I’m standing on the edge of my life, as if on the shores of a cold but beautiful lake. I want to dive in but I’m scared, only the fear doesn’t sound like fear as much as doubt, anxiety, uncertainty, and ambivalence. What if I make a mistake? What if the water is too cold and I can’t breathe? What if there’s a better lake out there: warmer, smoother, less dangerous? I’m here but I do not move, too scared to fail, too scared to risk, too scared to live.

One of the hallmark characteristics of being on the sensitive-anxious-creative spectrum is the tendency to lean toward safety and away from risk. As sensitives who can see and imagine all possibilities, we’re constantly scanning the horizon and imagining everything that can go terribly awry in any situation. As I’ve written in other blog posts, this quality served us very well when we were living in the wild and had to be constantly on guard for physical threats like predators, enemies, and natural disasters. But as modern humans living in relative safety, this primal brain pattern harms us more than it serves. In fact, the more we try to safeguard against the risk of loss, the smaller and more narrow our lives becomes and the more we eclipse our capacity to feel joy.

Nowhere does attempt to avoid risk harm us more than in intimate relationships. Yes, there’s a time and a place to “scan the horizon” and make sure that you’re with a loving, honest, well-matched partner with whom you share values and vision. But beyond the initial and thorough check, the anxious mind often spins into overdrive as it looks for a guarantee that the relationship will not end in failure. The anxious thoughts jolting you awake in the middle of the night and causing the squirrel of doubt to gnaw away at your serenity is likely what brought you to my site. If we could simmer relationship anxiety down to one sentence it would be this: The need to find certainty and avoid the risk of loss that causes incessant doubt in an otherwise solid, loving intimate relationship.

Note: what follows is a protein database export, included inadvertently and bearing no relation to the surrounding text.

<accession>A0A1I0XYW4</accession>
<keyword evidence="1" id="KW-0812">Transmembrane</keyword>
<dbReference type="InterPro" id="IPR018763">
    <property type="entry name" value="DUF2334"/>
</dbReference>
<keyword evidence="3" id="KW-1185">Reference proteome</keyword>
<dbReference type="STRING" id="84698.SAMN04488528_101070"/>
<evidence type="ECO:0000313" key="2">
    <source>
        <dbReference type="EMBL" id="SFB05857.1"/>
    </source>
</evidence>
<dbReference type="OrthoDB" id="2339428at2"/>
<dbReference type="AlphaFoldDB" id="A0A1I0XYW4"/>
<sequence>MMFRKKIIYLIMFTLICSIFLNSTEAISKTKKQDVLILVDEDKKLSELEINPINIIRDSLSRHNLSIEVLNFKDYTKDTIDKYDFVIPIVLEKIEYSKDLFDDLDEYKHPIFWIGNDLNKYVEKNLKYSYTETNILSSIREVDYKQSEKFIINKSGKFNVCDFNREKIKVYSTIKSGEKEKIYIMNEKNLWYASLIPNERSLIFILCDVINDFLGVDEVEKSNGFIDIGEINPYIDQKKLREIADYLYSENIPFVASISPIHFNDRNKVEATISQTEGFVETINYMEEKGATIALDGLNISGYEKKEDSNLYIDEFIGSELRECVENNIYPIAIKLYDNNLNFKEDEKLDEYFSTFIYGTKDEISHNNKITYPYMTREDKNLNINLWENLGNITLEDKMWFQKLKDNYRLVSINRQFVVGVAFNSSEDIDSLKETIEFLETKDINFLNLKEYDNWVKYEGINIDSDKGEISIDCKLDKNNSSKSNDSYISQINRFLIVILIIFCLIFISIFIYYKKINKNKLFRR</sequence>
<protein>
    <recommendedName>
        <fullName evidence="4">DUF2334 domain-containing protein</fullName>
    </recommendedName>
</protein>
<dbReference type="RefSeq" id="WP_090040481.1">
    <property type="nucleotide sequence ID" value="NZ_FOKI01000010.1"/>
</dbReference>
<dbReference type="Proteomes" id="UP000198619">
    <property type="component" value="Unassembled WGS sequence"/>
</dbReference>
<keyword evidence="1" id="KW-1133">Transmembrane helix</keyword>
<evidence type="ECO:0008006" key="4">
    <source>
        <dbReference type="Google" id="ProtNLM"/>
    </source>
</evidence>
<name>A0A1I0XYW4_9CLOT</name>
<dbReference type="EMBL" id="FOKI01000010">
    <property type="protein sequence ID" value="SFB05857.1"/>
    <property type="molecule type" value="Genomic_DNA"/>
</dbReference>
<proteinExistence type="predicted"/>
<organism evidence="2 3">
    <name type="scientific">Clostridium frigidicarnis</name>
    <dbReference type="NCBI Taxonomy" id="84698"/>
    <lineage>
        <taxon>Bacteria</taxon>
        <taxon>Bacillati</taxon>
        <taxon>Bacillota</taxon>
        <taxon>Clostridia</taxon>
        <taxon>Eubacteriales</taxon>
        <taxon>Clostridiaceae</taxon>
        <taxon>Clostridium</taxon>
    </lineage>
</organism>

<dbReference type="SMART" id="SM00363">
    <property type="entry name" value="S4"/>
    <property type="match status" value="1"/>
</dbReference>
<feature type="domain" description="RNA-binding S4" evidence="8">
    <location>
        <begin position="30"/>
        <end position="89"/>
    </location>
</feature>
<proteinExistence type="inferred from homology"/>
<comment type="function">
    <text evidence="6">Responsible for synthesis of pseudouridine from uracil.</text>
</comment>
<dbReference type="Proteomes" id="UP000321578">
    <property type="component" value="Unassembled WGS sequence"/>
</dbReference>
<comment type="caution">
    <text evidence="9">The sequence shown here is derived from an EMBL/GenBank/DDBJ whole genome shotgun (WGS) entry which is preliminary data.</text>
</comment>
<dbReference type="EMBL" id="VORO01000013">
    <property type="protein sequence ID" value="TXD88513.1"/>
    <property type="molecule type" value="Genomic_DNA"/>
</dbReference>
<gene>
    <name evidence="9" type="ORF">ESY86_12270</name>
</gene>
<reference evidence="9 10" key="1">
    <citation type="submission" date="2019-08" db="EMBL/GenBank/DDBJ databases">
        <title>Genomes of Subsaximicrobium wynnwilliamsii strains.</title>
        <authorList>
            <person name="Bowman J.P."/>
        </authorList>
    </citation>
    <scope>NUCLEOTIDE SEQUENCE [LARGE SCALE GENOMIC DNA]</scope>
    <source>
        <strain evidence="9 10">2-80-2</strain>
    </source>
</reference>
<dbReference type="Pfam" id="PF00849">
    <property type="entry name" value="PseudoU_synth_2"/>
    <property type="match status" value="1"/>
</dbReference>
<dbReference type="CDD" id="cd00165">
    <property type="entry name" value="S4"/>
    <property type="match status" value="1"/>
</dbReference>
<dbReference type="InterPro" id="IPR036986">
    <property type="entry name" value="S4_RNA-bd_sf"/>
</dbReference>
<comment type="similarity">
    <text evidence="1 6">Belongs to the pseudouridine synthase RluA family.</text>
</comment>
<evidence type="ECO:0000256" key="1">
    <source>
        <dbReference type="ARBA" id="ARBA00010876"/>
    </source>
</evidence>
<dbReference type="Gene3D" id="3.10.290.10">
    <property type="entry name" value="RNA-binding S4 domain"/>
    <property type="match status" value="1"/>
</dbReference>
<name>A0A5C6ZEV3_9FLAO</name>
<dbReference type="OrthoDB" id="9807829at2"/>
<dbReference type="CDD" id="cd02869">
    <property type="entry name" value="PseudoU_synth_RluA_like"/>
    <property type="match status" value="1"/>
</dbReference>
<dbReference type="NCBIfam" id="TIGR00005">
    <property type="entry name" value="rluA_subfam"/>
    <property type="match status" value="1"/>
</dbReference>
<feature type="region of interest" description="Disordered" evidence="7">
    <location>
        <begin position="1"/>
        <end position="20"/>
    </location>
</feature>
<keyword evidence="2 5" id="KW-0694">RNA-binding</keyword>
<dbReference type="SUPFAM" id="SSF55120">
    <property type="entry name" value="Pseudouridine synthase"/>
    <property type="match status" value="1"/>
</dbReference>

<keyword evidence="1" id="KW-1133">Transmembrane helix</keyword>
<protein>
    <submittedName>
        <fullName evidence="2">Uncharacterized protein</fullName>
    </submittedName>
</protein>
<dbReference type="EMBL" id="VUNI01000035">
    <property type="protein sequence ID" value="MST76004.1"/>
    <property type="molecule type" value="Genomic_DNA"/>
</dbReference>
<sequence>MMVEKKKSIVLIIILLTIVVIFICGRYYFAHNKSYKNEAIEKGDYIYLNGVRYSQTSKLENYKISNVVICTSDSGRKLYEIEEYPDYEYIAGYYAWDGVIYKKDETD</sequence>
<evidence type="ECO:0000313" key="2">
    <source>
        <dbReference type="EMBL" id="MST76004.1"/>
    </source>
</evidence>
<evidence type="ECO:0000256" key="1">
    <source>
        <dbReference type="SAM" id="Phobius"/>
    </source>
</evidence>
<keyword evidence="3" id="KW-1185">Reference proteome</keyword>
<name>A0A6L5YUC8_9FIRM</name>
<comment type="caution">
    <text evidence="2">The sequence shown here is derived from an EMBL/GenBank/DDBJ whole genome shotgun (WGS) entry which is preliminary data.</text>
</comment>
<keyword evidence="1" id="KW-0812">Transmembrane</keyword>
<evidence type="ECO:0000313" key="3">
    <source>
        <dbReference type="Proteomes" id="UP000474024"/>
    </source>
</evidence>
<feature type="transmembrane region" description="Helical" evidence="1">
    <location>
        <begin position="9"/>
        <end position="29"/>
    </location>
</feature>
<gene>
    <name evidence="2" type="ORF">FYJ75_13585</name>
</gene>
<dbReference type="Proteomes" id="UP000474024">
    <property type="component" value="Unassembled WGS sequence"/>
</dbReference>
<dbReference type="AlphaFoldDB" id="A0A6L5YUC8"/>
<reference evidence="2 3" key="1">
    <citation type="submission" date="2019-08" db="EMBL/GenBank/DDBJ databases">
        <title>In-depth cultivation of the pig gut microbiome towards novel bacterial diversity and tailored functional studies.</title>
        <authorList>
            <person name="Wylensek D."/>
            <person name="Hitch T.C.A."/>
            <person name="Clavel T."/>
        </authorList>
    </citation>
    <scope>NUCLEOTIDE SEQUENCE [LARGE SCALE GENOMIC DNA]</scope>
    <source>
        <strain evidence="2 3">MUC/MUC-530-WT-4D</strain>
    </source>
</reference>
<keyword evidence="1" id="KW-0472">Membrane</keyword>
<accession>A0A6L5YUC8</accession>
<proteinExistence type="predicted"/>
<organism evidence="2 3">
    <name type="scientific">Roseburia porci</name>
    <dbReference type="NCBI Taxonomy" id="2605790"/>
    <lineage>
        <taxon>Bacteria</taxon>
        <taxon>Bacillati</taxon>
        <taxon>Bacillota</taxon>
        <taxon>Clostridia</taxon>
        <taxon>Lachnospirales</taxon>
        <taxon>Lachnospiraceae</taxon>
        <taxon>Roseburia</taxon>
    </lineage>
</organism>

Of course, it’s not just relationships that suffer from risk aversion. When people find their way to my virtual doorstep, even if the initial cause is relationship anxiety, they quickly realize that they fall into the common mold of personality that underscores my work, and they see that their aversion to risk has caused them to have difficultly making decisions and committing in many other areas in their lives. I’ve worked with clients who suffered over everything from deciding which college to attend to what to choose from the menu at a restaurant.